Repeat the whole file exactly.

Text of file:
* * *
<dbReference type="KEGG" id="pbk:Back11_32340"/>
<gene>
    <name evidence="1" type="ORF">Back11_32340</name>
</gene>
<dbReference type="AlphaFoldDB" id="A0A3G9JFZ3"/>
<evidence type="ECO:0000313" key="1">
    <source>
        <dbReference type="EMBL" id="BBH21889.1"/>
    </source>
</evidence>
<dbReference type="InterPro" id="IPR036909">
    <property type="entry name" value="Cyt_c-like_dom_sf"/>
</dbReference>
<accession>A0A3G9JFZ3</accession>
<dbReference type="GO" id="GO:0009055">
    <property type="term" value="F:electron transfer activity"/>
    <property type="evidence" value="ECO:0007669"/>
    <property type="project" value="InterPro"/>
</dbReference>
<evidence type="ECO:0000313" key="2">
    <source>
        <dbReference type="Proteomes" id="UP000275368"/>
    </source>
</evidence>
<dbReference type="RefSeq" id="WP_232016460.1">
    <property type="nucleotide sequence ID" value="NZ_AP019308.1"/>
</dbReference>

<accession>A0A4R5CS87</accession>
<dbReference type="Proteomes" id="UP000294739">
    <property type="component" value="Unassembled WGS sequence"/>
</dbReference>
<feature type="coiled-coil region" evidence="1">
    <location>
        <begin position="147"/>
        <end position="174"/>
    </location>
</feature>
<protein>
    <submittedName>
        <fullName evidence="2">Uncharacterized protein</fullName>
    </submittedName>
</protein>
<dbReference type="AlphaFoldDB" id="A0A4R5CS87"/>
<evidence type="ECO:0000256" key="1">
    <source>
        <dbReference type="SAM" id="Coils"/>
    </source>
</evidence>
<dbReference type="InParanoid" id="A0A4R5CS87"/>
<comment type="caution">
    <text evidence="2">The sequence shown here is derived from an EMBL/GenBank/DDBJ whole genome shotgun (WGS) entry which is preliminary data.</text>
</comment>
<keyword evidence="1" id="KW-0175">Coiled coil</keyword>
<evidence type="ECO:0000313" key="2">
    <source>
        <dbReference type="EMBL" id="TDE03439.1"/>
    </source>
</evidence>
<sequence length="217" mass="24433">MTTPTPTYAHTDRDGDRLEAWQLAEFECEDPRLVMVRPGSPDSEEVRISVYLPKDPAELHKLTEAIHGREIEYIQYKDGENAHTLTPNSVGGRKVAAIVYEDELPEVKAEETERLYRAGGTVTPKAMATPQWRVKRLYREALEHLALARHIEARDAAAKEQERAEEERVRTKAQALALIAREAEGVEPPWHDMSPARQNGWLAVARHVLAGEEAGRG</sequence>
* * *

<dbReference type="KEGG" id="pbk:Back11_32340"/>
<gene>
    <name evidence="1" type="ORF">Back11_32340</name>
</gene>
<dbReference type="AlphaFoldDB" id="A0A3G9JFZ3"/>
<evidence type="ECO:0000313" key="1">
    <source>
        <dbReference type="EMBL" id="BBH21889.1"/>
    </source>
</evidence>
<dbReference type="InterPro" id="IPR036909">
    <property type="entry name" value="Cyt_c-like_dom_sf"/>
</dbReference>
<accession>A0A3G9JFZ3</accession>
<dbReference type="GO" id="GO:0009055">
    <property type="term" value="F:electron transfer activity"/>
    <property type="evidence" value="ECO:0007669"/>
    <property type="project" value="InterPro"/>
</dbReference>
<evidence type="ECO:0000313" key="2">
    <source>
        <dbReference type="Proteomes" id="UP000275368"/>
    </source>
</evidence>
<dbReference type="RefSeq" id="WP_232016460.1">
    <property type="nucleotide sequence ID" value="NZ_AP019308.1"/>
</dbReference>

<accession>A0A4R5CS87</accession>
<dbReference type="Proteomes" id="UP000294739">
    <property type="component" value="Unassembled WGS sequence"/>
</dbReference>
<feature type="coiled-coil region" evidence="1">
    <location>
        <begin position="147"/>
        <end position="174"/>
    </location>
</feature>
<protein>
    <submittedName>
        <fullName evidence="2">Uncharacterized protein</fullName>
    </submittedName>
</protein>
<dbReference type="AlphaFoldDB" id="A0A4R5CS87"/>
<evidence type="ECO:0000256" key="1">
    <source>
        <dbReference type="SAM" id="Coils"/>
    </source>
</evidence>
<dbReference type="InParanoid" id="A0A4R5CS87"/>
<comment type="caution">
    <text evidence="2">The sequence shown here is derived from an EMBL/GenBank/DDBJ whole genome shotgun (WGS) entry which is preliminary data.</text>
</comment>
<keyword evidence="1" id="KW-0175">Coiled coil</keyword>
<evidence type="ECO:0000313" key="2">
    <source>
        <dbReference type="EMBL" id="TDE03439.1"/>
    </source>
</evidence>
<sequence length="217" mass="24433">MTTPTPTYAHTDRDGDRLEAWQLAEFECEDPRLVMVRPGSPDSEEVRISVYLPKDPAELHKLTEAIHGREIEYIQYKDGENAHTLTPNSVGGRKVAAIVYEDELPEVKAEETERLYRAGGTVTPKAMATPQWRVKRLYREALEHLALARHIEARDAAAKEQERAEEERVRTKAQALALIAREAEGVEPPWHDMSPARQNGWLAVARHVLAGEEAGRG</sequence>